A yeoman was a member of a social class in England and the United States. It is also a military term.
Charles I was the monarch over the three kingdoms of England, Scotland, and Ireland from 27 March 1625 until his execution in 1649.
Anne was the Queen of England, Scotland and Ireland between 8 March 1702 and 1 May 1707. On 1 May 1707, under the Acts of Union, two of her realms, the kingdoms of England and Scotland, united as a single sovereign state known as Great Britain. She continued to reign as Queen of Great Britain and Ireland until her death in 1714.
In 1791, Phipps' grandfather, Constantine (1746–1797), rented the Hotel d'Harcout in Caen, France, from the Duke of Harcourt; in 1793, he returned briefly to England in 1793 for the wedding of one of his daughters, leaving eight of his children in France. When War of the First Coalition broke out in 1793, the children were separated from their parents. Ramsay Phipps' father, Pownoll Phipps (1780–1858) and his siblings grew up in the French city during the French revolution, and lived under the threat of anti-English violence.Only after the Treaty of Campo Formio could the children return to England, arriving on 2 October 1798, all of them fluent in French; Pownoll Phipps reportedly spoke with French-accented English for the rest of his life. By the end of October, Pownoll had a commission as a lieutenant and joined the Bengal Army of the East India Company. The following June, he embarked for India on the Bombay-built ship Britannica.
Caen, is a commune in northwestern France. It is the prefecture of the Calvados department. The city proper has 108,365 inhabitants, while its urban area has 420,000, making Caen the largest city in former Lower Normandy. It is also the third largest municipality in all of Normandy after Le Havre and Rouen and the third largest city proper in Normandy, after Rouen and Le Havre. The metropolitan area of Caen, in turn, is the second largest in Normandy after that of Rouen, the 21st largest in France.
The War of the First Coalition is the traditional name of the wars that several European powers fought between 1792 and 1797 against the French First Republic. Despite the collective strength of these nations compared with France, they were not really allied and fought without much apparent coordination or agreement. Each power had its eye on a different part of France it wanted to appropriate after a French defeat, which never occurred.
The Treaty of Campo Formio was signed on 18 October 1797 by Napoleon Bonaparte and Count Philipp von Cobenzl as representatives of the French Republic and the Austrian monarchy, respectively. The treaty followed the armistice of Leoben, which had been forced on the Habsburgs by Napoleon's victorious campaign in Italy. It ended the War of the First Coalition and left Great Britain fighting alone against revolutionary France.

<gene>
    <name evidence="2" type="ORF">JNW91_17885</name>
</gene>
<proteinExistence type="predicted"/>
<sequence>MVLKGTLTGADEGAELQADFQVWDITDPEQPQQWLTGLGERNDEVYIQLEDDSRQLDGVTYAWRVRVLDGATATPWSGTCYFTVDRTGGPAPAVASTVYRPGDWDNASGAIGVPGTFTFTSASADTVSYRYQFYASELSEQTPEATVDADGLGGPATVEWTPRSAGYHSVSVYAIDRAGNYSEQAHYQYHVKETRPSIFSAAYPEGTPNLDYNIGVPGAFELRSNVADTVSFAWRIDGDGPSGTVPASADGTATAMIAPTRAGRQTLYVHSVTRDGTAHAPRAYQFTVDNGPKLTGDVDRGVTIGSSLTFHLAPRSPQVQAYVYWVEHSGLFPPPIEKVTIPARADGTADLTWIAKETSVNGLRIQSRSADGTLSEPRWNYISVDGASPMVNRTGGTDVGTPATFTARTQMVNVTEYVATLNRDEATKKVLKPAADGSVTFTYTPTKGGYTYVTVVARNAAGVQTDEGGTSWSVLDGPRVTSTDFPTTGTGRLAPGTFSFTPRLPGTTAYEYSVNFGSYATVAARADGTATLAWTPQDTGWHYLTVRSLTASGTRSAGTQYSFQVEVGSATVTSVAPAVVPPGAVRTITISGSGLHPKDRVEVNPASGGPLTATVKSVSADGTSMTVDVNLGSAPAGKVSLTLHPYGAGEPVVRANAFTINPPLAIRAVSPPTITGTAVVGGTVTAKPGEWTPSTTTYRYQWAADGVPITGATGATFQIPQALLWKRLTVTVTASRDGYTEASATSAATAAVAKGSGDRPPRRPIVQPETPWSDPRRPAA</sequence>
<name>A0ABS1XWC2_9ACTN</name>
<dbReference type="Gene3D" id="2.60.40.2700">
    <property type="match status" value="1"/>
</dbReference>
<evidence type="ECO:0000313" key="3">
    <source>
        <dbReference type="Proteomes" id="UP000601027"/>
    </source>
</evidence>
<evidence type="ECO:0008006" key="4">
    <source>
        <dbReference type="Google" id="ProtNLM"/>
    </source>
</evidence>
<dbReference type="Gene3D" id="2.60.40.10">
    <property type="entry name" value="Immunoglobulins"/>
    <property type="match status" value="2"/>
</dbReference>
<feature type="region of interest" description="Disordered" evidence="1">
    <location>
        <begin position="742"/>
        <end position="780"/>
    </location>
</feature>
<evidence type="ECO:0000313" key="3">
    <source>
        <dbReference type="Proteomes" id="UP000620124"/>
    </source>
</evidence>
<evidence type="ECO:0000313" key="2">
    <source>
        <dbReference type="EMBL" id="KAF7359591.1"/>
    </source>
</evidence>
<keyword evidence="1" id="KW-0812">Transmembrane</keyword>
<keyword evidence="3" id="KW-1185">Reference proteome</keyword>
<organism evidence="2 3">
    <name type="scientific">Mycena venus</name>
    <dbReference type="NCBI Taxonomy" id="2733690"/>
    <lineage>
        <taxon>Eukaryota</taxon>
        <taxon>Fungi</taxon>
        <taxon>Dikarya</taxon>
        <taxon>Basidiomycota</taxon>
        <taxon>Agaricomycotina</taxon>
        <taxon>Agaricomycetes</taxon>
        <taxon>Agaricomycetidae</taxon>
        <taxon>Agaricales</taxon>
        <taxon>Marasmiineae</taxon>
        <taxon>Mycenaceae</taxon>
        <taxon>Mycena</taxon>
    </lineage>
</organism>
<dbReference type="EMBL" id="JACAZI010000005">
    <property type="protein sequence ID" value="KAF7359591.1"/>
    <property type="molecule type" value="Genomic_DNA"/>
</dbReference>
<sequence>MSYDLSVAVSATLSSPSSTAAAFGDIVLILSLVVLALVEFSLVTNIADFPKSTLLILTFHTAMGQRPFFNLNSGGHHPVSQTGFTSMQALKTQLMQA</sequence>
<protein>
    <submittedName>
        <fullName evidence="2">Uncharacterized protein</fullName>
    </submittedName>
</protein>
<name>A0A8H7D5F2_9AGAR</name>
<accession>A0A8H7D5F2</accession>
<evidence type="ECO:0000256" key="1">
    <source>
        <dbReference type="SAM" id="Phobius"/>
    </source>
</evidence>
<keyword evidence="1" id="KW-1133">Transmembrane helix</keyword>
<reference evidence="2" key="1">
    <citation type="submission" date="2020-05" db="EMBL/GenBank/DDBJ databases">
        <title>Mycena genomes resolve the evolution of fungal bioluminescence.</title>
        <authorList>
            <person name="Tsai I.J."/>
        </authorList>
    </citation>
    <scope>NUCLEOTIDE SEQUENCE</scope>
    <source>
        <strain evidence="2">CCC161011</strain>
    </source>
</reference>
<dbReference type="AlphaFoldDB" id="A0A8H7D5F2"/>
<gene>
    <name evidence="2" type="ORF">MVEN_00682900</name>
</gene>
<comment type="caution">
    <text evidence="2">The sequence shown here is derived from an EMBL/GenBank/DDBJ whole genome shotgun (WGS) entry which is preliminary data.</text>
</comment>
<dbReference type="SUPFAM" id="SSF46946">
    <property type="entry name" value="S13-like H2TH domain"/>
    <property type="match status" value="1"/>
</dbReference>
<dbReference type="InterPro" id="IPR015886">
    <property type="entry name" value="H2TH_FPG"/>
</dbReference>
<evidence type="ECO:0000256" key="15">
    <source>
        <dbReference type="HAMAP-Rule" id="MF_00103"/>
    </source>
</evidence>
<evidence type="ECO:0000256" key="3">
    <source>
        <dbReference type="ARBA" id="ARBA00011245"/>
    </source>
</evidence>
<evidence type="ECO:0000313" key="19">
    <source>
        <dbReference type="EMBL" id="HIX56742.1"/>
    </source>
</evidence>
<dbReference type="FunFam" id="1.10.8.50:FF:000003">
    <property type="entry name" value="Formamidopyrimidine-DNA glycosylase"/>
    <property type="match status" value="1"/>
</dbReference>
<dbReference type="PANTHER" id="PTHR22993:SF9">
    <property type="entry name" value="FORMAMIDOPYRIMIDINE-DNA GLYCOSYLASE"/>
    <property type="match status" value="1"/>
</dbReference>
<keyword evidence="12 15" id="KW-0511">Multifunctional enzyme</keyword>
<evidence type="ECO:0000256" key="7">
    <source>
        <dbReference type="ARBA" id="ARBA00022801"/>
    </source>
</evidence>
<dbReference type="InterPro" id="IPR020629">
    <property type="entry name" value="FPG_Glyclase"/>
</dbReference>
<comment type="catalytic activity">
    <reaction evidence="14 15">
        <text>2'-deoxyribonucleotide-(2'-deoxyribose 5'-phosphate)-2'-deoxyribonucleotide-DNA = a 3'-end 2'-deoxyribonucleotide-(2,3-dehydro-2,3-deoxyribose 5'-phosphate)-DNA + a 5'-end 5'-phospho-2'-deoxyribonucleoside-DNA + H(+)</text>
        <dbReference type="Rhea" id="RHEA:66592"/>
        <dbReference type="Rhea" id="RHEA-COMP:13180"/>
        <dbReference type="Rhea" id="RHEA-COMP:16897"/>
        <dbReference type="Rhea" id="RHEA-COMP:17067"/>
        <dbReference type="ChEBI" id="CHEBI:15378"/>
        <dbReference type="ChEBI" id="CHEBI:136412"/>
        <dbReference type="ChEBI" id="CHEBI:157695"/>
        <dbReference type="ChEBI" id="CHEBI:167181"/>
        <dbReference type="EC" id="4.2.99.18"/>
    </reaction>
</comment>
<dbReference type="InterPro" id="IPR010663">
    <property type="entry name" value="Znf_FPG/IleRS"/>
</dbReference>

Upon arrival in India, Pownoll Phipps joined the force under command of Colonel Arthur Wellesley. He participated in Sir David Baird's expedition from India to Egypt in 1801,for which participation he eventually became a Knight of the Crescent. Phipps married Henrietta Beaunpaire; orphaned by the French Revolution, she had taken refuge with him and his siblings at the Hotel d'Harcout, on 10 August 1802, in Calcutta. Pownoll Phipps' second wife, Sophia Matilda Arnold, was Benedict Arnold's daughter. Phipps retired from the East India Company service on 1 July 1825, with the rank of colonel. Living for a time in London, he was a popular regular at Exeter Hall events. A well-versed, informed and articulate speaker and storyteller, Phipps was a gallant gentleman, readily at ease in all society, and very friendly: "a tall, stout, officer-like person, about 60-years of age, with white hair, short, sharp features, and a pleasant cast of countenance." He also had a strict sense of honor. In 1857, a year before his death, he wrote a letter to the Editor of The Times, in which he asserted his belief in the good character and quality of the Sepoys, despite the popular outrage against them during the Indian Mutiny. Pownoll Phipps developed bronchitis after presiding over the closing of an art exhibit in Clonmel, Ireland; he died in November 1858. His funeral was attended by Protestant and Catholics, and the procession was over a mile long.